Belfast Telegraph

Economy facing worst period for a generation

By Margaret Canning

Northern Ireland faces a steep decline in living standards as a result of public sector cuts — and its citizens should be able to choose between spending cuts or paying more for public services through higher taxes, an economist has said.

Mike Smyth said Northern Ireland was facing its gloomiest period for public expenditure in more than a generation as the province awaits to hear how next month’s comprehensive spending review will cut public services.

He said a decline in living standards would result from the cuts proposed by the Coalition Government, and said the cuts would result in a reduction in public expenditure of £1.5bn or £350m per year from 2011/2012 to 2014/2015.

“If this proves to be the case Northern Ireland faces a severe decline in living standards over the next four years, unless the private sector responds spectacularly well to fill the gap with employment. In this context, it is time for the one sided debate about public expenditure restraint — its impact on jobs, public services — to end and to consider some local tax choices.”

Mr Smyth, who was writing in First Trust’s economic outlook and business review, suggested revenue raising options such as water charges, which he said would generate up to £200m per year or the abolition of free prescriptions, which he said would save £12m per year.

Rates could also be raised or a car parking levy applied to the public sector, he added.

The economist also called for a review of corporation tax provisions. “When this period of fiscal retrenchment is over, it is extremely unlikely that the Northern Ireland private sector will have grown sufficiently to fill the gap.

“In this context, Northern Ireland needs to be able to compete effectively for mobile foreign direct investment and it will only be able to do so if it has a compelling investment proposition centred round a competitive rate of corporation tax.”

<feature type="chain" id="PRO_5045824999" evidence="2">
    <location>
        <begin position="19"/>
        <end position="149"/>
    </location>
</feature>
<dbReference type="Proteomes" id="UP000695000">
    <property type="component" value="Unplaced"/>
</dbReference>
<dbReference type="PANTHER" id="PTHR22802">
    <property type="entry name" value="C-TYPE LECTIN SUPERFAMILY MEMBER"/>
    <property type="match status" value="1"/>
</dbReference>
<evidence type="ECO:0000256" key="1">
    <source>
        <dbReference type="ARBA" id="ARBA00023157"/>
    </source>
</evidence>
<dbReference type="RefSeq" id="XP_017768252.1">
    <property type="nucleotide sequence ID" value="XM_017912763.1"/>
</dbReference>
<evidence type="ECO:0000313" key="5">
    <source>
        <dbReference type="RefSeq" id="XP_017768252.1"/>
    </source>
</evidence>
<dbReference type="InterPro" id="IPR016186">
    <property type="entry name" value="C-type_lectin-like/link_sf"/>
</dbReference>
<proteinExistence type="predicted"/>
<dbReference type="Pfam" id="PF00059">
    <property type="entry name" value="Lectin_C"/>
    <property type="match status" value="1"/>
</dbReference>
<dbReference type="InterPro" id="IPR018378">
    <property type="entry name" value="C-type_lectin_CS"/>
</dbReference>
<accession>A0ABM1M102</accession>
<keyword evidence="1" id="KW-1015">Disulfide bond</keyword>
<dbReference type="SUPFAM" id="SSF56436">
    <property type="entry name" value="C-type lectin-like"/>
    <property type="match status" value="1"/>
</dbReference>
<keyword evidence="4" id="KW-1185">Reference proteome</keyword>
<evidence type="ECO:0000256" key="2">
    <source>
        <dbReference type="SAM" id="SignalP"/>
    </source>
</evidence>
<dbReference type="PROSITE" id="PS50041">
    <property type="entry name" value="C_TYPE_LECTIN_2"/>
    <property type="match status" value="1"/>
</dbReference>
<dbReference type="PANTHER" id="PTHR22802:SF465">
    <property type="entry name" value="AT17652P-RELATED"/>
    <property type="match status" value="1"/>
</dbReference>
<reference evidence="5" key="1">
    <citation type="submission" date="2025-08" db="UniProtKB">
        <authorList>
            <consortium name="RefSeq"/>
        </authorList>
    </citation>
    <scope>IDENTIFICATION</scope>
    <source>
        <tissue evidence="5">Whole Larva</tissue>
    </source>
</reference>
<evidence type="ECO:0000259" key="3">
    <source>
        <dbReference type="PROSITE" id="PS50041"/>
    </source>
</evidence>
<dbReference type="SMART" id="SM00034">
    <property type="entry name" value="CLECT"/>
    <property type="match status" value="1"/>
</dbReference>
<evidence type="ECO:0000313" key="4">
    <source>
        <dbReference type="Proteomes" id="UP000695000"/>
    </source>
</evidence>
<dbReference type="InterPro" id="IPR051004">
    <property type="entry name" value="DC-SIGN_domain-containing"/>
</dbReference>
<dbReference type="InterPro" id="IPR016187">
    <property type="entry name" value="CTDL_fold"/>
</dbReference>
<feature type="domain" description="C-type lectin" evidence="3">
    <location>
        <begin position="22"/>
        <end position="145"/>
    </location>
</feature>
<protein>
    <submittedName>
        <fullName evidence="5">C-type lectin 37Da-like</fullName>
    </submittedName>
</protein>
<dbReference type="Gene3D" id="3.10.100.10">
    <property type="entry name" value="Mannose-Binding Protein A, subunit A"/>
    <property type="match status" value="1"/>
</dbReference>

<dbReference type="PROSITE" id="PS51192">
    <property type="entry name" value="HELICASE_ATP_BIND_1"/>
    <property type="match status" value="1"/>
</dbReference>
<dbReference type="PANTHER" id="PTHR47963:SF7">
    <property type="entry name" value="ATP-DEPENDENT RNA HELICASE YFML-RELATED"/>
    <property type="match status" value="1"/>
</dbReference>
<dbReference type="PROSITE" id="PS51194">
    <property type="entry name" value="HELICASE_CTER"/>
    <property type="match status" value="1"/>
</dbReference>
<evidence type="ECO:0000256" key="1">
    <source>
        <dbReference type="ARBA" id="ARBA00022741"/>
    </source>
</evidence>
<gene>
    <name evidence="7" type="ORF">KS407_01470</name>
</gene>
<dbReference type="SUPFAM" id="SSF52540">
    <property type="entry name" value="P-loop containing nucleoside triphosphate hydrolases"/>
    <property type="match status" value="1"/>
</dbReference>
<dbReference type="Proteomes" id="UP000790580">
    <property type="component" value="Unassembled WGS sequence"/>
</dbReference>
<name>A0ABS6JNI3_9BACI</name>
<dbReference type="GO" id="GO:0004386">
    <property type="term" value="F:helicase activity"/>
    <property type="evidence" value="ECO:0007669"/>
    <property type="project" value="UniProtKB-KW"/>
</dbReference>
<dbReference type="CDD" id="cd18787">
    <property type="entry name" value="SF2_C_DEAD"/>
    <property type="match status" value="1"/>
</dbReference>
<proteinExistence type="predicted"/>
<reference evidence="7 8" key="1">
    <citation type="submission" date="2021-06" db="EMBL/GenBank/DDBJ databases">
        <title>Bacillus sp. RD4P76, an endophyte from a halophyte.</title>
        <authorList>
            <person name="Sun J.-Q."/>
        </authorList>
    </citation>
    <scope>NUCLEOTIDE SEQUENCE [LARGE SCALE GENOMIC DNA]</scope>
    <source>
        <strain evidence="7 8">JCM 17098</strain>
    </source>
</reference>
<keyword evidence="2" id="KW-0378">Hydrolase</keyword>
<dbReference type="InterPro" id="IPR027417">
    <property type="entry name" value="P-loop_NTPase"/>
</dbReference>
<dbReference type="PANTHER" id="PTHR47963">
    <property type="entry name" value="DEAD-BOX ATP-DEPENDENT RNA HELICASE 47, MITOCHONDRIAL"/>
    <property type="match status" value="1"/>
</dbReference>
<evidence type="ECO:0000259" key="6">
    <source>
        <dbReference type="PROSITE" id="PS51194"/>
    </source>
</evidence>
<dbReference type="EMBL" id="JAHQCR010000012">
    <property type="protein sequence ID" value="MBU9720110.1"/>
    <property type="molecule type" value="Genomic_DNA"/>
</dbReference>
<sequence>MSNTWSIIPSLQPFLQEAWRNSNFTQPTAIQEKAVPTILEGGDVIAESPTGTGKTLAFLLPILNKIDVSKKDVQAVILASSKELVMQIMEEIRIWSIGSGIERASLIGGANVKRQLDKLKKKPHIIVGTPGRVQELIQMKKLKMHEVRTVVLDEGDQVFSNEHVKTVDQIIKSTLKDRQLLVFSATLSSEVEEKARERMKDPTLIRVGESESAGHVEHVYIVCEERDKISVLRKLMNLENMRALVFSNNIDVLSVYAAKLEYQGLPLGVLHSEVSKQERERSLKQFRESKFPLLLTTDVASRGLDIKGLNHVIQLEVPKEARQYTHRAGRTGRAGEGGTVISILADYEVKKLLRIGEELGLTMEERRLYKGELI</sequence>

Philip Major, the bank’s senior manager of global treasury services, said: “There is no surprise that there is such a focus on the potential impact of the impending public sector cuts on the Northern Ireland economy.

“While the extent of these are not yet fully understood we can assume that Northern Ireland will have to share the national pain of spending cuts resulting in the deterioration of some public services and the mothballing of some public capital investment projects.

“With this looming it would be prudent to consider all of the options available to us to minimise the potential impact of these cuts while at the same time assisting the private sector to help fill the gap left by the public sector retraction.

“While dealing with the short term we also need to remain focused on the long-term security of the local economy.”

The review predicted the province’s GDP would grow by just 0.5% this year while the UK economy would grow by 1.7% in 2010 and 2% in 2011.

Living standards, jobs and infrastructure will decline as a result of spending cuts, according to the review.

Meanwhile, it suggested that the prospects for a cut in corporation tax had come closer and described such a move as “a potential game changer and perhaps the only one in town”.

Belfast Telegraph

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